My First 3D Print - Teddy Roosevelt

by Siemens Valued Contributor Siemens Valued Contributor ‎03-16-2015 07:00 AM - edited ‎03-31-2015 01:52 PM (1,910 Views)

If you wish to read my previous post on this topic, look here.

 

It’s here!  My AirWolf 3D model HD printer has arrived.  I unboxed it (following all printed instructions and a helpful video on the support website), and I was printing an object within an hour.  I can’t take credit for the object – it was already on the mini SD card that came with the printer.  People tell me that Teddy and I look alike, but apart from the glasses I don’t see it. ;-) 

 

Since there are so many ways to 3D print, I should clarify that the printer I have is a Fused Deposition Layer Modeler.  As the name implies (and the video shows), it creates the object layer by layer starting from the bottom.  This particular printer is designed for plastic extrusion printing of ABS, PLA, and several other plastic chemical compositions.

 

I have already received several responses to my questions, both from the folks at AirWolf and people who read my last blog post.  Thank you very much for helping me on my learning path.

 

One answer I got from my first 3D printed object is about the question “how does 3D printing handle overhangs?”  If you look at the back of Teddy’s bust, there is a steep reverse angle (aka overhang).  The designer of this print created a secondary print object to provide support for the primary object as it was printing.  This secondary object had a gap of about 1mm between it and the primary, and that prevented the primary from slumping over backwards.  When I peeled Teddy off the platen, the secondary support popped off into my hands.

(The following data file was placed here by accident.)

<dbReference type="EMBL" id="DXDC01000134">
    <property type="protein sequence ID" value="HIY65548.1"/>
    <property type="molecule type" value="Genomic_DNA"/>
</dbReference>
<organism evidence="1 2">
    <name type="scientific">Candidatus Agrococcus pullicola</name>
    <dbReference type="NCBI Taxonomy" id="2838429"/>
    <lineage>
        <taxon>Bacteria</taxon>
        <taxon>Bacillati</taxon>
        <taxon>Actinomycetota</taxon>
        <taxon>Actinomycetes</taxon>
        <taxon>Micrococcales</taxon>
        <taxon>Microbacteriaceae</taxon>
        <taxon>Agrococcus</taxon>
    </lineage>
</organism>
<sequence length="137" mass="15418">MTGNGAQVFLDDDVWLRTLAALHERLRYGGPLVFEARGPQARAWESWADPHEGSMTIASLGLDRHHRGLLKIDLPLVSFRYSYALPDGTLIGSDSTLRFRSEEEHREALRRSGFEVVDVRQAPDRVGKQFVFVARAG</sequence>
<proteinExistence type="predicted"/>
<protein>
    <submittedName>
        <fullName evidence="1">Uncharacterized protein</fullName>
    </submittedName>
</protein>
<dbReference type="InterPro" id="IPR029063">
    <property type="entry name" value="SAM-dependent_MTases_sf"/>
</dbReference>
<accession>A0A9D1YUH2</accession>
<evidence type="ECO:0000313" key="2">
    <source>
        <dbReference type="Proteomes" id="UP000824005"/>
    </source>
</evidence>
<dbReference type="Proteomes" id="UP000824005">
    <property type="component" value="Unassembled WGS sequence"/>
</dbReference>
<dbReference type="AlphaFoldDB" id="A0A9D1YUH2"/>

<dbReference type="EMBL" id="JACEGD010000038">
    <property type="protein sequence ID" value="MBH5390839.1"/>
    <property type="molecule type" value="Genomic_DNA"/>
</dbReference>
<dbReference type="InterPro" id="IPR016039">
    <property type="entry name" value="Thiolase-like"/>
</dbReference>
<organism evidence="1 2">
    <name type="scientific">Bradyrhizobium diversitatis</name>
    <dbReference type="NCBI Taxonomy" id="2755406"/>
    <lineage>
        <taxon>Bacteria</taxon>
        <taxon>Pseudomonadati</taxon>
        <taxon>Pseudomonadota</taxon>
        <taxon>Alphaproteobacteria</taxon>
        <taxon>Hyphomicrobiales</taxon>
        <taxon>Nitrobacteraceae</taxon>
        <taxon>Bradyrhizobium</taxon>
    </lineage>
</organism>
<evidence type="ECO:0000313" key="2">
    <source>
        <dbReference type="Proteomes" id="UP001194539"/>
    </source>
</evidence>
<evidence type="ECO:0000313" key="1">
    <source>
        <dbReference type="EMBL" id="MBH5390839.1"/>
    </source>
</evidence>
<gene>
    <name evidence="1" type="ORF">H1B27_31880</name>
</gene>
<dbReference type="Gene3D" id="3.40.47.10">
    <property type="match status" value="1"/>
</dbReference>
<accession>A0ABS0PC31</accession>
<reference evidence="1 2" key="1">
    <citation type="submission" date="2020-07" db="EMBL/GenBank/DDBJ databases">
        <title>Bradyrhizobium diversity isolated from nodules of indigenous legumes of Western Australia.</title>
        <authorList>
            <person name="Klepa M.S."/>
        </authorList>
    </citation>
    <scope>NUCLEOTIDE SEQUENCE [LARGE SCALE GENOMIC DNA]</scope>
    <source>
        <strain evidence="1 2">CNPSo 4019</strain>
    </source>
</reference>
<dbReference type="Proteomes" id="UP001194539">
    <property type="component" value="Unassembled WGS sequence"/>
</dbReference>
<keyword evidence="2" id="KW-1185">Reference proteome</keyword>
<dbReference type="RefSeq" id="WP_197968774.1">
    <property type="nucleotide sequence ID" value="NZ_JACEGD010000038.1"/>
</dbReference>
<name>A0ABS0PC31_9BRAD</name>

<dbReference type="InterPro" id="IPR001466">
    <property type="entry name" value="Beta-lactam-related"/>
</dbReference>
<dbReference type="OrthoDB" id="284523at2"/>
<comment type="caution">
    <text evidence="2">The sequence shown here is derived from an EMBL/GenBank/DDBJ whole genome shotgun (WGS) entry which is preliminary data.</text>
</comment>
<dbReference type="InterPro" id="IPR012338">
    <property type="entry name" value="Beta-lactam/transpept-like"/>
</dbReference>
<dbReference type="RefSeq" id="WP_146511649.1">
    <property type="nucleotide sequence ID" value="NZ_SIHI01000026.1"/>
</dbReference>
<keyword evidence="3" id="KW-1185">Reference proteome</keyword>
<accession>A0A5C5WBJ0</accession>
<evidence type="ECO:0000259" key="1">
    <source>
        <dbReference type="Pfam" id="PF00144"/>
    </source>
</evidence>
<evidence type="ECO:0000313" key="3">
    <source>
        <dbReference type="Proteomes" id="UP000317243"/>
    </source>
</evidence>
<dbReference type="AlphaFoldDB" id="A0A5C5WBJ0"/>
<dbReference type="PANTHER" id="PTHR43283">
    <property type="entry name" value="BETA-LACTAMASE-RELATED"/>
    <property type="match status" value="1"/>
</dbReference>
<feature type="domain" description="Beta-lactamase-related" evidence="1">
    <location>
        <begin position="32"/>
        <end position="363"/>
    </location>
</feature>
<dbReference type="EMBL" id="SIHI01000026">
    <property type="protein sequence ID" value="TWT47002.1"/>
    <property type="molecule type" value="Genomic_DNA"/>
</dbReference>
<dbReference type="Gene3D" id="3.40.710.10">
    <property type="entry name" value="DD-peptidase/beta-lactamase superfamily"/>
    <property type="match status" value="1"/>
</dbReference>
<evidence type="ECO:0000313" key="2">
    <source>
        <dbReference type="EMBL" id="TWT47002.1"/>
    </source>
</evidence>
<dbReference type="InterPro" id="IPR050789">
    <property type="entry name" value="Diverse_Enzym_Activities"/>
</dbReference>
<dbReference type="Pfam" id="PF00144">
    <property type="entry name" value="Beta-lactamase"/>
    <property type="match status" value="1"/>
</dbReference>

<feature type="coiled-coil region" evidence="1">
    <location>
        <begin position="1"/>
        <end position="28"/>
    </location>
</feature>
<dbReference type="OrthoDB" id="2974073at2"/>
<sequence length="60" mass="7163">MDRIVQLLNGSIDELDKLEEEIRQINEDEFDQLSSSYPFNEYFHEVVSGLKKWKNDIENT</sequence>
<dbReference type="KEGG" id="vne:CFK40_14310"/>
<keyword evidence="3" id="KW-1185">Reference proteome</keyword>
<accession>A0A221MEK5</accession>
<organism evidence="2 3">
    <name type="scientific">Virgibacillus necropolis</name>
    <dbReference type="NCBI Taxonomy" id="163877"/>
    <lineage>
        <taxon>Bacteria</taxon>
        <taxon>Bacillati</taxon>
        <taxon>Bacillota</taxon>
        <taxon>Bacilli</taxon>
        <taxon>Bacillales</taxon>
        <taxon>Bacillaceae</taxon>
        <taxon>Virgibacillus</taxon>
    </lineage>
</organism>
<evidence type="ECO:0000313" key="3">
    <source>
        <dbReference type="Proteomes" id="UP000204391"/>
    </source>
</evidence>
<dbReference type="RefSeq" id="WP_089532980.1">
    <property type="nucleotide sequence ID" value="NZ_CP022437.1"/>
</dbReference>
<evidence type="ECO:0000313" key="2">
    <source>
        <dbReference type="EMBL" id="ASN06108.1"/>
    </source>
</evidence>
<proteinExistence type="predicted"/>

“Why a heated bed?”  Turns out, this helps in slowing the curing process and helps the first few layers stick to the bed and each other.  In other words, it helps keep the object from warping/curling up at the bottom.

 

“Why a glass bed?” Glass is a hard material and relatively scratch-proof, which is important when trying to get your 3D print off it.  It also provides even heat distrubution when placed on the heated bed.

 

“Can you get rid of the lines from the layer deposition process?” Yes, there are several post-printing options, including sanding and acetone bath to remove high spots.

 

First observations:

  • There’s a slight smell of plastic in the air – weird, right? I should have expected that, I know.
  • The unit is very precise. The detail that is possible with this technology is impressive.
  • The interior checkerboard has 3 distinct advantages that I will talk about in the next blog post

Please post questions or comments below.

Comments
by Dreamer
on ‎03-17-2015 12:18 AM
That's all very cool, but what does it have to do with Solid Edge?
by Siemens Valued Contributor Siemens Valued Contributor
on ‎03-17-2015 08:08 AM

Baby Steps.  Before I can 3D Print a Solid Edge design, I have to be able to 3D Print.  Smiley Embarassed

 

Next blog post will show a model I created in Solid Edge.

by Phenom
‎03-18-2015 05:24 AM - edited ‎03-18-2015 05:25 AM

@wrightj

 

This is the only issue I have with you posting this here: "I unboxed it (following all printed instructions" Designers and Engineers NEVER READ instructions or at least admit it in public. Come on we have a reputation to uphold and we don't want anyone thinking we need help with assembling our toys!

 

Smiley Tongue

 

Bob

by Siemens Valued Contributor Siemens Valued Contributor
on ‎03-18-2015 08:31 AM

That's funny, Bob!  I should probably confess that I did try to do it first without reading anything, but I got stuck.   Smiley Embarassed

by Genius
on ‎04-14-2015 10:27 AM

Speak softly and 3D print a big stick

by Pioneer
on ‎12-30-2015 06:03 AM

There is an addin where you are able to see if your model in solid edge is printable, you also see offered prices of big printing services and material:

https://www.3yourmind.com/3d-print-plugin-solidedge

 

Nice bust! In my opinion 3dprint is still experimental, nice job!

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